For infantry support a heavier armored tank would have been better, like the M4 Sherman assault tank/Jumbo, or the late '44 ad hoc versions made by welding on armor from disabled tanks, friendly and enemy. But there is a price with that. One, Europe has rivers, crossing them means having a tank not so overly heavy they can't make it across existing civilian bridges, or those thrown up for standard US Army vehicles. They're harder to support with fuel. To ship across the Atlantic two Shermans could be used for every one Pershing (which was still unreliable and had not had the bugs worked out yet).

As it was, when a Sherman was lost it usually meant 4 out of 5 were still fit for duty, one crewman on average being a casualty, who would then be shortly issued a new tank (usually a better variant than the one they'd previously used). Because the Sherman was easier to make, easier to transport, easier to operate.

For infantry divisions on the defense, specifically designed to stop a German panzergruppe attack, was the Tank Destroyer battalion, which enough were made to usually assign one battalion to each infantry division on the line. Doctrinally, these were supposed to be staged with corps reserves and then released to form a second defensive line when the first had been breached. Realistically, because the US Army was rarely on the defensive, since we'd removed the German ability to stay mobile because we were better at combined arms than they were, we ended up using the tank destroyers offensively, largely to support infantry on the attack, which is what they weren't designed for, especially towed variety which did poorly. Its popular in the age of pop culture history to crap on the US Army tank destroyer doctrine, forgetting that German infantry regiments, divisions, and corps all had various companies and battalions of panzerjaegar organically assigned to them to do exactly what the US Army tank destroyer organization and doctrine called for.
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Old March 6th, 2018, 09:34 AM   #499
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Quote:
Originally Posted by phil1904 View Post
Yes, but it still represented a small number of sherman compared to the total production of these tanks.
That is what the author of this sentence means.
Tiger only fought in the Commonwealth Sector of Normandy. 1 in every 4 Shermans became a Firefly. Wherever there were Shermans there were Fireflys.

Wittmann met one in Villers Bocage and it knocked him out. He met one again on Aug 8 ................
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Old March 6th, 2018, 09:36 AM   #500
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Quote:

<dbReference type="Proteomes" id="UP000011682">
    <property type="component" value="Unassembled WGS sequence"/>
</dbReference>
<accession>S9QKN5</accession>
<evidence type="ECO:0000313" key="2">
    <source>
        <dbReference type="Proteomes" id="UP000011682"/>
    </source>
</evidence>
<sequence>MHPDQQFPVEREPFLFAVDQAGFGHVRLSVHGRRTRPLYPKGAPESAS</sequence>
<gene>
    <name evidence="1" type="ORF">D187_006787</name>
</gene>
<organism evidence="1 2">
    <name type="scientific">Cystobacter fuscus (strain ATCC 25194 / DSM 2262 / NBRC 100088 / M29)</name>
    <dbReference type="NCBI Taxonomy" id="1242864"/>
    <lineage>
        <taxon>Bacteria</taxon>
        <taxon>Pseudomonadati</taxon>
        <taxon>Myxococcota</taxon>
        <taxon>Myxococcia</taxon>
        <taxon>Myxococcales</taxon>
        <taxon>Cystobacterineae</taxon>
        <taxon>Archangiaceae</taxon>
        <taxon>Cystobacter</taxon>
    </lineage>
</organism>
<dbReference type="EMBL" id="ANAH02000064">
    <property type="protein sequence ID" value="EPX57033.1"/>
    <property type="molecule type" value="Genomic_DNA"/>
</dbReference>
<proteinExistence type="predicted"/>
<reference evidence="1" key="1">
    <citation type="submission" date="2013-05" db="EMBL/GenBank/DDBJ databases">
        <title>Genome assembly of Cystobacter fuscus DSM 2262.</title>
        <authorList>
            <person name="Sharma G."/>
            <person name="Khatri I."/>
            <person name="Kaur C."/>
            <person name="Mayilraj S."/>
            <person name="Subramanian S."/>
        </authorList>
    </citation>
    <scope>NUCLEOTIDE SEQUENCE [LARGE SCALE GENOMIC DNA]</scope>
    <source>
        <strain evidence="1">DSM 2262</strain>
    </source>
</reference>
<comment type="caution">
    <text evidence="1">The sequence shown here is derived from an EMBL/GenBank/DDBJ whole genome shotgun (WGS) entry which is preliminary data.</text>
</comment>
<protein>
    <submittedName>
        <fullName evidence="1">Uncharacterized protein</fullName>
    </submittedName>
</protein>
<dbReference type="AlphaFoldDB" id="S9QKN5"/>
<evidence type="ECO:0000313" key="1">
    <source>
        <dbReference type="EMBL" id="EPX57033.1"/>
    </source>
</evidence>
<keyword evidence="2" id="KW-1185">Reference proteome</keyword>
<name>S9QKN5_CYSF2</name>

Originally Posted by phil1904 View Post
Yes, but it still represented a small number of sherman compared to the total production of these tanks.
That is what the author of this sentence means.

The testimonies of the fighters who complain about the weakness of their Sherman and the human life it has cost are not "crackpots".
This source is very interesting, I recommend reading it, the Tiger is mentioned there.
Shermans had better crew survivability than any other tank in WW2. Fact. Not only did later models have wet storage, but they were far easier to climb out of. On average, and this was verified by S. Zaloga through intensive analytical research of US and British forces with the Sherman, losing a tank meant only one out of five crewmen was rendered unfit for further duties. Losing a tank that didn't brew up (roughly 60% of them didn't catch on fire) meant the remaining crew would get a new tank in a day or two (better supply and access), and the disabled tank would be recovered, fixed, and be back in service in the matter of weeks.

Just to add, the biggest problem with the Sherman was it was encountering superior German AT weaponry, the only thing they actually excelled at. Not just main gun on tanks or panzerjaegar, but also 75-88mm PaK field guns, and infantry panzerfaust/schreck. These were all designed and capable of destroying the heaviest of Red Army heavy tanks. If the US Army had invaded Normandy and crossing into Germany with tanks of the sort it was issued in the 50s they'd still have been very vulnerable to German 44-45 armament. Simply put, there didn't exist any tank in WW2 that would have had very much more increased survivability in typical combat ranges (0-1,000 meters, rarely longer) of the ETO.

Last edited by aggienation; March 6th, 2018 at 10:17 AM.